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Boys Hitting Puberty Early, Says Study: Obesity to be Blamed?

Update Date: Oct 23, 2012 09:38 AM EDT

As children, most of us always wished that we would grow up soon. From little girls trying on their mother's heels to young boys trying to shave that practically non-existent beard, we have seen children do all the "adult-like" things to feel mature.

Apparently, the children of this generation don't even need to try hard! They are already maturing much before their age. While this isn't in terms of reaching adulthood, new reports suggest that children these days are hitting puberty much before they did in the previous generations.

Earlier reports have suggested that girls are developing faster than the normal age considered for puberty. But the latest report also suggests the same about young boys in the United States.  

When compared to decades-old data, it was found that boys were maturing six months to two years sooner, based on their genital development, Fox News reported.

"They (parents) need to talk to their boys earlier than they would have thought about puberty and sexual development and all of those related issues," Marcia Herman-Giddens at the University of North Carolina at Chapel Hill said.

The finding of the study is important for researchers who are investigating on why exactly the age of puberty in children is coming down. Also, the revelations are important for parents to understand when exactly they should consider their children mature enough and ready to talk about the physiological changes they are going through as part of drifting to adulthood, the lead author of the study said.

"They need to talk to their boys earlier than they would have thought about puberty and sexual development and all of those related issues," said Marcia Herman-Giddens at the University of North Carolina at Chapel Hill.

Although there have been reports of girls as young as 7 and 8 hitting puberty, there hasn't been anticipation of a similar report for boys. Some doctors have blamed estrogen-like chemicals in the environment to be responsible for early puberty in girls. According to that theory, the same chemicals should be delaying the age of puberty in boys.

However, obviously, maturing physically does not mean they are psychologically and socially mature too, the researchers say.

"Now there's probably a bigger disparity between their physical maturation and their psychosocial maturation," said Dr. Frank Biro, head of adolescent medicine at Cincinnati Children's Medical Center, who wasn't involved in the new analysis.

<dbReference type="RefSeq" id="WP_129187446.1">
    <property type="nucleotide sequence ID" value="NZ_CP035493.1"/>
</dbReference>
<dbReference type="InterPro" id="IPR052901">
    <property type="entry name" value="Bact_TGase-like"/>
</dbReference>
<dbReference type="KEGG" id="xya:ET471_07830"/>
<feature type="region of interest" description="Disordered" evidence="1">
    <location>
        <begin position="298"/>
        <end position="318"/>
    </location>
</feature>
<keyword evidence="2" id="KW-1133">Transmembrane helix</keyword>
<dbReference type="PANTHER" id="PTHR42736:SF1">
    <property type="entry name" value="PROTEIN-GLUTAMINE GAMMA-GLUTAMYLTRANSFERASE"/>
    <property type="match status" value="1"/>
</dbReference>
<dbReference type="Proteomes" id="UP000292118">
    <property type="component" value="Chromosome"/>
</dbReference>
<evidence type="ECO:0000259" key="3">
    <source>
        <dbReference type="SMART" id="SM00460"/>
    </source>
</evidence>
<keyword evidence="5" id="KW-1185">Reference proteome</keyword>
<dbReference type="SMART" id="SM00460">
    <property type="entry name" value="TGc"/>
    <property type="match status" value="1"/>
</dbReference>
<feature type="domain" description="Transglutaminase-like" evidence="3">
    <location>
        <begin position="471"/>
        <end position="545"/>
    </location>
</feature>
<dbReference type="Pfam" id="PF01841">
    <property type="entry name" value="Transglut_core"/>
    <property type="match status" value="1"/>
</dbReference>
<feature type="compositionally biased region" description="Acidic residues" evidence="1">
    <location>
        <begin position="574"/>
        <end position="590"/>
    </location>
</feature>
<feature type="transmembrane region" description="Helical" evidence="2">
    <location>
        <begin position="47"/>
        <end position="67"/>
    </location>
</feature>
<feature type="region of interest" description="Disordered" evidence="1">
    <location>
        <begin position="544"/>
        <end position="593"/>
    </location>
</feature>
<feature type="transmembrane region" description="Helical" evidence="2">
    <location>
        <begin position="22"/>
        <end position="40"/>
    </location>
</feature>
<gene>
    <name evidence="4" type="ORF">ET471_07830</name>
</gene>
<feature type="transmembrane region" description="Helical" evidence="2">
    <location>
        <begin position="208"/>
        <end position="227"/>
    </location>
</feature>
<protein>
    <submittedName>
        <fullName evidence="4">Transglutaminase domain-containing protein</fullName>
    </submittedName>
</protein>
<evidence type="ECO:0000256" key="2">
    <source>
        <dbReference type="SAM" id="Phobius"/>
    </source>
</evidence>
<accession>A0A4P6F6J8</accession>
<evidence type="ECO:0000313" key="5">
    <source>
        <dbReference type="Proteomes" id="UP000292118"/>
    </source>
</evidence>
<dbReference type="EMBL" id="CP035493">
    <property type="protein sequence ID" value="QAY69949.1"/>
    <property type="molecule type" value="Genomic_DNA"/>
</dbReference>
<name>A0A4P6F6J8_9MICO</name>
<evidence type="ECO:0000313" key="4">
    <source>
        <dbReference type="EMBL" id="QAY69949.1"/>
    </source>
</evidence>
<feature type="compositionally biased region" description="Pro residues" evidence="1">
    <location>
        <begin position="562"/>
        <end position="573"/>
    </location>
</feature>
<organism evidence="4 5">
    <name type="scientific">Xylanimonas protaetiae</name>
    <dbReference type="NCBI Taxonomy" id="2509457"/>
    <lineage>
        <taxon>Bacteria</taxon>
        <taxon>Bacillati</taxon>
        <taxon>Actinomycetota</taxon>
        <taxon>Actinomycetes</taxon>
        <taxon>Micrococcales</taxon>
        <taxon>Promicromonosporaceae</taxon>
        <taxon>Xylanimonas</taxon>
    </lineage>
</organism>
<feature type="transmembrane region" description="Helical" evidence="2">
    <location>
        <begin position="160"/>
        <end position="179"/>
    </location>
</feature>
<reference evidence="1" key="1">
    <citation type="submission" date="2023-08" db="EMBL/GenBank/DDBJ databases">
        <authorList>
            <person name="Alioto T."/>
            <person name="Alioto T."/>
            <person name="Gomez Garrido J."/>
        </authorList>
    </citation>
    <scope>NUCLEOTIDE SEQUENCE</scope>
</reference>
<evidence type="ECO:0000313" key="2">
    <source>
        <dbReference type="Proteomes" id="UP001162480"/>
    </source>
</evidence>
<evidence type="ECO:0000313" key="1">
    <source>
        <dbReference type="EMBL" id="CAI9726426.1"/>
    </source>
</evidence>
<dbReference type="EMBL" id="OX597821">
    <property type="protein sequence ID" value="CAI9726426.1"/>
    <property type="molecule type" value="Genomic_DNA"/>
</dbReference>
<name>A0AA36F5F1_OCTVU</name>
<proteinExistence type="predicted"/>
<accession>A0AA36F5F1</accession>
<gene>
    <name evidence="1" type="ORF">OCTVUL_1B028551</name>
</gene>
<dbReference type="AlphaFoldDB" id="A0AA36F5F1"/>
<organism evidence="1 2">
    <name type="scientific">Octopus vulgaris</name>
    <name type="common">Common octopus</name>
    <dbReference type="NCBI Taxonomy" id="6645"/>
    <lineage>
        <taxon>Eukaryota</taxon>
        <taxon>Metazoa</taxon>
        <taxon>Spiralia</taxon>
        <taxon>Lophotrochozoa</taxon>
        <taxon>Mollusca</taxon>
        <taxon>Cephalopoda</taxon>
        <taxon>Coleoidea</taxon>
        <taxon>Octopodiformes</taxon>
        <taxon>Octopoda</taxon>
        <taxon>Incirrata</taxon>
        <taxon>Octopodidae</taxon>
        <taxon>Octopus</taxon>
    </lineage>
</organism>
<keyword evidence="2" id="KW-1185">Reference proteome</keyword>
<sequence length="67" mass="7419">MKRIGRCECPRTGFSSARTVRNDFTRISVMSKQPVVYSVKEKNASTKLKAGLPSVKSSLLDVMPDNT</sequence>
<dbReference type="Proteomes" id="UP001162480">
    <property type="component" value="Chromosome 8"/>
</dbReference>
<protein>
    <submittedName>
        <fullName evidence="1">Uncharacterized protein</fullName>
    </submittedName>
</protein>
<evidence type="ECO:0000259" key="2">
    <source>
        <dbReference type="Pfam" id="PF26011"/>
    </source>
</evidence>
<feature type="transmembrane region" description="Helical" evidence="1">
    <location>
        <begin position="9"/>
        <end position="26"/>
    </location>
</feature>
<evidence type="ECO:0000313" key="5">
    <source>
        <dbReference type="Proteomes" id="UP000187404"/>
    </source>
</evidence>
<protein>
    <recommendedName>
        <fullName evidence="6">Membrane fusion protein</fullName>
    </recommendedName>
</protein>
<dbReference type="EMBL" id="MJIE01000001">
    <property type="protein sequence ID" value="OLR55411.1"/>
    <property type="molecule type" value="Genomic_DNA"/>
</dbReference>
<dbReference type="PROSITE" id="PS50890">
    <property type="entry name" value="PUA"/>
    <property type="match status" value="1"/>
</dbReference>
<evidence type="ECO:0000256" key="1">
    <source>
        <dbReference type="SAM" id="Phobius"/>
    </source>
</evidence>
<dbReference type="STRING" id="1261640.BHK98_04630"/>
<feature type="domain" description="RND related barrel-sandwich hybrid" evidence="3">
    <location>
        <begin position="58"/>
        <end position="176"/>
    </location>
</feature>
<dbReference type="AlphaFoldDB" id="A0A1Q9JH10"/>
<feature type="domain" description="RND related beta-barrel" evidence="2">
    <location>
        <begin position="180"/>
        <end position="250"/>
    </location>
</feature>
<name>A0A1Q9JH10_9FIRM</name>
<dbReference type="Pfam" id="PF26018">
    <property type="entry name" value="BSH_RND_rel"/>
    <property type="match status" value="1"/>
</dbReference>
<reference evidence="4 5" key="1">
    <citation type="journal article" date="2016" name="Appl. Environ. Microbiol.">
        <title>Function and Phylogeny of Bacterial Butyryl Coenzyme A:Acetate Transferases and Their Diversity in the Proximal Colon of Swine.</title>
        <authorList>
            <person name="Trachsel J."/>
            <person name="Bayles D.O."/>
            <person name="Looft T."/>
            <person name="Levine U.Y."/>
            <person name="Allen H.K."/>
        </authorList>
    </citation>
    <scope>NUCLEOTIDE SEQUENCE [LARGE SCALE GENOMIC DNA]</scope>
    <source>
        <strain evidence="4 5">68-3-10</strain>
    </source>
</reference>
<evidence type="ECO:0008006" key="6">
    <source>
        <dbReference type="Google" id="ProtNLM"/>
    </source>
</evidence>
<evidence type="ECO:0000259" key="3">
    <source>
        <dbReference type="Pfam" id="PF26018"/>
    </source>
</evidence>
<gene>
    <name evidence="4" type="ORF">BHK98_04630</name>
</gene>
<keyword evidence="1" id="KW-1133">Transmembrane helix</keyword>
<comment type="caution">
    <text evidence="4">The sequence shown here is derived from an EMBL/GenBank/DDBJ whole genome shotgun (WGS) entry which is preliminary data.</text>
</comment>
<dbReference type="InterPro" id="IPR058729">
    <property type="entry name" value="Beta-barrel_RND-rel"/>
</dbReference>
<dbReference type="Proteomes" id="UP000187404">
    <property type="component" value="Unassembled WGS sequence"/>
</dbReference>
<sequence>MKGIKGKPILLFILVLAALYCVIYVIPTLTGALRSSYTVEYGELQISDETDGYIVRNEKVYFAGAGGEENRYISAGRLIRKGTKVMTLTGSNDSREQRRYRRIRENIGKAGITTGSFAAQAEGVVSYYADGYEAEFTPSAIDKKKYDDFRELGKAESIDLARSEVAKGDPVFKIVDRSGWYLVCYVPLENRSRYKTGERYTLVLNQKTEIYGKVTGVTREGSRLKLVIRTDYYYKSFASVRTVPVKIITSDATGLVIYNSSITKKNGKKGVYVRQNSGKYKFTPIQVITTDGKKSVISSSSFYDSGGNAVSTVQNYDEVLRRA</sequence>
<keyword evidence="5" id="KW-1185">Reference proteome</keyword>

"People are going to interact with them like they're older," he told Reuters Health.

For the current study, the researchers relied on data from 144 U.S. pediatric practices and included 4,131 boys aged between 6 and 16. They found that on an average, genital changes in boys started around the age of 9 or 10, and pubic hair appeared between age 10 and 11 1/2.

Also, it was found that testicle size reached its common measure for the start of puberty a little before reaching age 10, while boys could be pronounced fully sexually matured by the age of 15 or 16.

African-American boys were found to develop even before their white and Hispanic peers, said Herman-Giddens, according to the researchers.

When the current data was compared to the data from studies conducted between 1950s and 1970s on white boys in England, it was found that during that time, genital development in boys started at age 11.6 on an average. Pubic hair development typically took place between age 12 and 13, which is two years later than the current data.

Herman-Giddens believes that a possible reason for boys hitting puberty early could be due to obesity, which is known to alter hormone levels in the body.

"The reasons it is happening may not be healthy," she told Reuters Health.

However, regardless of the findings, researchers emphasized that parents should pay close attention to the changes and developments in their children and should know when to start talking to them about sexual activity.

"Parents need to monitor both their daughters and their sons a little more closely than they would have before," Biro said.

The study was published online Saturday by the journal Pediatrics.

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